2. Dr. Who travels in this super cool ship – the TARDIS – a time machine that is bigger on the inside than the outside.
The TARDIS used from 2005 to 2010
3. It was Halloween a few weeks ago and I’ve started to notice an awesome trend toward Wheelchair Costumes (what a great idea!). There are lots of great ones out there, but one of my all time favourites is from the UK of Dr. Who and his TARDIS!
With their body as the joystick, these hands free wheelchairs allow dancers with disabilities to soar –
- Dancer Merry Lynn Morris teaching one of her students in the hands free wheelchair – that expression says its all…
The soul of the chair comes from Morris experience with her father who was in a wheelchair. Finding it difficult to get close to him, to hug him, she felt the chair ‘caged in’ her father. Combined with her passion for dance, Morris later began to re-imagine a hands free wheelchair that was more ‘open’ to the world.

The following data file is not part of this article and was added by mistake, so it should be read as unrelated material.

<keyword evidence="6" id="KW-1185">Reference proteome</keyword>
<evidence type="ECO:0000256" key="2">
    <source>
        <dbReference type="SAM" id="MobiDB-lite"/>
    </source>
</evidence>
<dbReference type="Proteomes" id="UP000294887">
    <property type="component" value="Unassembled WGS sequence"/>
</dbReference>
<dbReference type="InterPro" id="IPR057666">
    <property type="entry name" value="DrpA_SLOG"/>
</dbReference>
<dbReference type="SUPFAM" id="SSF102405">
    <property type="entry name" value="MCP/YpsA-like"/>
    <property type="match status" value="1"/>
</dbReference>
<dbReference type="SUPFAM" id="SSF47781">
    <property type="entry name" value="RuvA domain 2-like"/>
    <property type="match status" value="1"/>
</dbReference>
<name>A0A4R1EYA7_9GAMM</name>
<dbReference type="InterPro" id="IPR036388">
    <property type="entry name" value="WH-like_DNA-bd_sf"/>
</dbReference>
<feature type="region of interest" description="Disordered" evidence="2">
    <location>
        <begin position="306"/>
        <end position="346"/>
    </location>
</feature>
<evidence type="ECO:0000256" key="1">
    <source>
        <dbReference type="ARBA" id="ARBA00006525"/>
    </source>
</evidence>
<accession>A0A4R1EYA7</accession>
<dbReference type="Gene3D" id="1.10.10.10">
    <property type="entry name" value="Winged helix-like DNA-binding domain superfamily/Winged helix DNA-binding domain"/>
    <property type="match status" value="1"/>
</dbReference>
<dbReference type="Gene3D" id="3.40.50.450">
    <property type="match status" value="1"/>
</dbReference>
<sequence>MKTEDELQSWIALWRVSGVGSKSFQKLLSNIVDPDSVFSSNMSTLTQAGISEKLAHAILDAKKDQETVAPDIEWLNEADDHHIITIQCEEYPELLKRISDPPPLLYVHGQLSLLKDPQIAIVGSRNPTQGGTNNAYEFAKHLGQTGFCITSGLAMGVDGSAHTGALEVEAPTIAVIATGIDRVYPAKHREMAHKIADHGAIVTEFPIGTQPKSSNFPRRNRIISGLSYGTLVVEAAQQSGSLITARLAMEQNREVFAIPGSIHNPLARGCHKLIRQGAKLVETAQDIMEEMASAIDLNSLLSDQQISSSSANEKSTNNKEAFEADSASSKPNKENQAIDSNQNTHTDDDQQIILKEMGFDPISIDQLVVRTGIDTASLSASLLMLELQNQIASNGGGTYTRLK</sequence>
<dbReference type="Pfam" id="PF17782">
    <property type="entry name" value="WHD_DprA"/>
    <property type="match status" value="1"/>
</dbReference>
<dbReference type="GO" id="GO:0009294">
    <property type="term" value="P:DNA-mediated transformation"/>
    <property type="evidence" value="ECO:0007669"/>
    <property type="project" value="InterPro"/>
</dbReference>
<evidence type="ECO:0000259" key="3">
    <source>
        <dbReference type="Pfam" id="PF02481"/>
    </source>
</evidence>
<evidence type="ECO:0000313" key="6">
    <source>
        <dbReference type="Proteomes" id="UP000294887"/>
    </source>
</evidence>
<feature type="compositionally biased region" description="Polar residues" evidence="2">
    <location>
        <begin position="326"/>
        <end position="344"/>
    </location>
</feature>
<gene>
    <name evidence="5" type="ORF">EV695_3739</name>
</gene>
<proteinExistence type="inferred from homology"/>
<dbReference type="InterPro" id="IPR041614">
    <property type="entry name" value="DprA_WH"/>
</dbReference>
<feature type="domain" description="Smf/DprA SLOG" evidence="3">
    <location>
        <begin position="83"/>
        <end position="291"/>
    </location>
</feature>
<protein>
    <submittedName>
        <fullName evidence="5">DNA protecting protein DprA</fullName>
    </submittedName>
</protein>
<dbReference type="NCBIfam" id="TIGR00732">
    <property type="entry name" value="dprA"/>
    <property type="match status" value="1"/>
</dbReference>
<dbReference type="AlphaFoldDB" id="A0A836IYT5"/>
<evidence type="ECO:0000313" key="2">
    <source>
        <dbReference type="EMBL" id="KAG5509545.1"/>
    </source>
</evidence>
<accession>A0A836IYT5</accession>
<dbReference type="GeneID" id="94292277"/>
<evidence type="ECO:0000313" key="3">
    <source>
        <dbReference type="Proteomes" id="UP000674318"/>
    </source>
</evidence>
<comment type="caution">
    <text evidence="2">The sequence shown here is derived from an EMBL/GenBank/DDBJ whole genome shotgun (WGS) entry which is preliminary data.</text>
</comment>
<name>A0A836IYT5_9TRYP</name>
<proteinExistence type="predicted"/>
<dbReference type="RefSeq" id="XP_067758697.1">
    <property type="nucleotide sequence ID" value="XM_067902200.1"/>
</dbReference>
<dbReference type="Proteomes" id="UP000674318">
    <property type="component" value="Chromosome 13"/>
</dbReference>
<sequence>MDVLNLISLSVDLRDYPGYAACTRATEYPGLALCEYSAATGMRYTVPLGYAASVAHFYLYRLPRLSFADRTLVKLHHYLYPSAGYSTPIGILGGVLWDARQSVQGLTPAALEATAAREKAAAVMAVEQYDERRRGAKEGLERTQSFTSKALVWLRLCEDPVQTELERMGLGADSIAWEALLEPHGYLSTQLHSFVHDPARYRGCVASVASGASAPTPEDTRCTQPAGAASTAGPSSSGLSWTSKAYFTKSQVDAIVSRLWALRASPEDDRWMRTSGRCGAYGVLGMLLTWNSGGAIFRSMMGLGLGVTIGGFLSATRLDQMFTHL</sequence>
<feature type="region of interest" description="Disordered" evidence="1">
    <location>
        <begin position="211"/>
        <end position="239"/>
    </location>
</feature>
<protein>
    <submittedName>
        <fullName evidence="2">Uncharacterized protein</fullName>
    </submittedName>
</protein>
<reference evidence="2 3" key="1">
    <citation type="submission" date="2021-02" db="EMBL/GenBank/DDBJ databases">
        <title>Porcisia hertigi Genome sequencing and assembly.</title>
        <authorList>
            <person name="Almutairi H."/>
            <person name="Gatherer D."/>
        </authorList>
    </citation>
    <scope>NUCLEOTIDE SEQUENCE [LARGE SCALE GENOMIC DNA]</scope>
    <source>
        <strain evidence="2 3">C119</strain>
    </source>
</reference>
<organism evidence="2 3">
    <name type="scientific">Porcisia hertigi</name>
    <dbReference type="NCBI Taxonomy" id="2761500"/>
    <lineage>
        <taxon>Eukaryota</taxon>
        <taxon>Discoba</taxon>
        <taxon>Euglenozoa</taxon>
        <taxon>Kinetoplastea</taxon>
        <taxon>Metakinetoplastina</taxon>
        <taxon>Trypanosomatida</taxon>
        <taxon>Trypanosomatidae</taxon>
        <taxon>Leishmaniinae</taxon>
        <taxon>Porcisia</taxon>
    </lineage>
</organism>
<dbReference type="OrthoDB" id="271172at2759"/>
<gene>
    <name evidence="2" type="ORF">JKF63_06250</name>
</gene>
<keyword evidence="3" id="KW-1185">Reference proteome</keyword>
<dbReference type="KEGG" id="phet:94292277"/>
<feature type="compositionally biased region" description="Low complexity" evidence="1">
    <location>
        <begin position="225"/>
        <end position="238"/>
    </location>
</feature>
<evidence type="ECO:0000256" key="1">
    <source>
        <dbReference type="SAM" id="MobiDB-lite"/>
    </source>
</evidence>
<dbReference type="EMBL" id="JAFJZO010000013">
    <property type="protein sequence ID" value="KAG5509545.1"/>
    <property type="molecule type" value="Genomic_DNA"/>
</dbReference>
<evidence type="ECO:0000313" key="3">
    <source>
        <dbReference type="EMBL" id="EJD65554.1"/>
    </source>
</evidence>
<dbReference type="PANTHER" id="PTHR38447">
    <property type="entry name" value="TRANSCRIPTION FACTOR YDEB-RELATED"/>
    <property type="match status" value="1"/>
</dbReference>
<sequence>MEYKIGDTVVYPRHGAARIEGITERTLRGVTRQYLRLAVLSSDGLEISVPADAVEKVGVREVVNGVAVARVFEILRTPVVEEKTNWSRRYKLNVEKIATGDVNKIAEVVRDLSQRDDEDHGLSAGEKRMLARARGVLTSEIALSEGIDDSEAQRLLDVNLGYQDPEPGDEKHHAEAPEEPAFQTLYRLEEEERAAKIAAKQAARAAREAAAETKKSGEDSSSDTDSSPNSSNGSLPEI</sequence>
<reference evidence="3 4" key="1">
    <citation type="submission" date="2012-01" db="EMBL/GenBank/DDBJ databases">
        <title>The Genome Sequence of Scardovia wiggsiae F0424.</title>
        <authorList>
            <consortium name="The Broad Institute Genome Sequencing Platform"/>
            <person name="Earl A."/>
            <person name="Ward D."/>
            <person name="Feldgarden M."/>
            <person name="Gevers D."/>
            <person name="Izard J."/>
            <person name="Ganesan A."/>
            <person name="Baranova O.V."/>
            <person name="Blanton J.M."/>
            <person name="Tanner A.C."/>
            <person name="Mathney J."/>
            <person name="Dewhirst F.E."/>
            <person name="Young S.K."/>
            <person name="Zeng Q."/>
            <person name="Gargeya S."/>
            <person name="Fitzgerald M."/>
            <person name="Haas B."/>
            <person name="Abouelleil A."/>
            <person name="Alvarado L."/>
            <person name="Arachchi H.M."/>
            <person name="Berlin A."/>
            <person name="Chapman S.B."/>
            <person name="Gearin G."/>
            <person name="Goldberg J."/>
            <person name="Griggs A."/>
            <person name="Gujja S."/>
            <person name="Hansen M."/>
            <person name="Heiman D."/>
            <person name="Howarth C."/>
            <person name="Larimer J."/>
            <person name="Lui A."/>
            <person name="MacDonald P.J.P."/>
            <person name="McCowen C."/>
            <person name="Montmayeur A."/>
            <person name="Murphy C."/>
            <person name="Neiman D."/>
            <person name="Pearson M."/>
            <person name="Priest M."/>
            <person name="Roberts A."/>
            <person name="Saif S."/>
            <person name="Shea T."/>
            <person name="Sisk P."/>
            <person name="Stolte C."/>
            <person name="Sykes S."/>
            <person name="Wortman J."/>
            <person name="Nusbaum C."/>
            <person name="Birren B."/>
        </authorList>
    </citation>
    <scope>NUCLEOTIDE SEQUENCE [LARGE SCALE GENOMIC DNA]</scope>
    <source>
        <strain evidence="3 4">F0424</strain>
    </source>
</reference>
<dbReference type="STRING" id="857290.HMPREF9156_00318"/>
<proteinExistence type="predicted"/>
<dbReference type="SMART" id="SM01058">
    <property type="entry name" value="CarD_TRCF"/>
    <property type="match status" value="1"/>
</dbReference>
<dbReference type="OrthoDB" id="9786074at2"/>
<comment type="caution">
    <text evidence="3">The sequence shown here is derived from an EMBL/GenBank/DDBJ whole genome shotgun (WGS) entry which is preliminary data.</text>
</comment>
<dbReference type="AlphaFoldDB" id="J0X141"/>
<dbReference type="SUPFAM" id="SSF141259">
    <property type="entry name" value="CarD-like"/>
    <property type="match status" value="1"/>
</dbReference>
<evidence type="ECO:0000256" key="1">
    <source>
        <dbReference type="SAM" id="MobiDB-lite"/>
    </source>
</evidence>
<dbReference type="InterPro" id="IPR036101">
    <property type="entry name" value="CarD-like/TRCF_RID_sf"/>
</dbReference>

The science of this chair – which is controlled by the body – comes from a collaboration with a team of engineers at the University of South California –
The potential of this – of hands free chairs that respond to the body and are designed in a way that facilitates interaction and inclusivity (physically and socially) – blows my mind! Bring it on!
Filed under Accessibility, Design, Inspirational, invention, Mobility Aids, Personal Stories, Photos, Posts, Projects, Recreation, Videos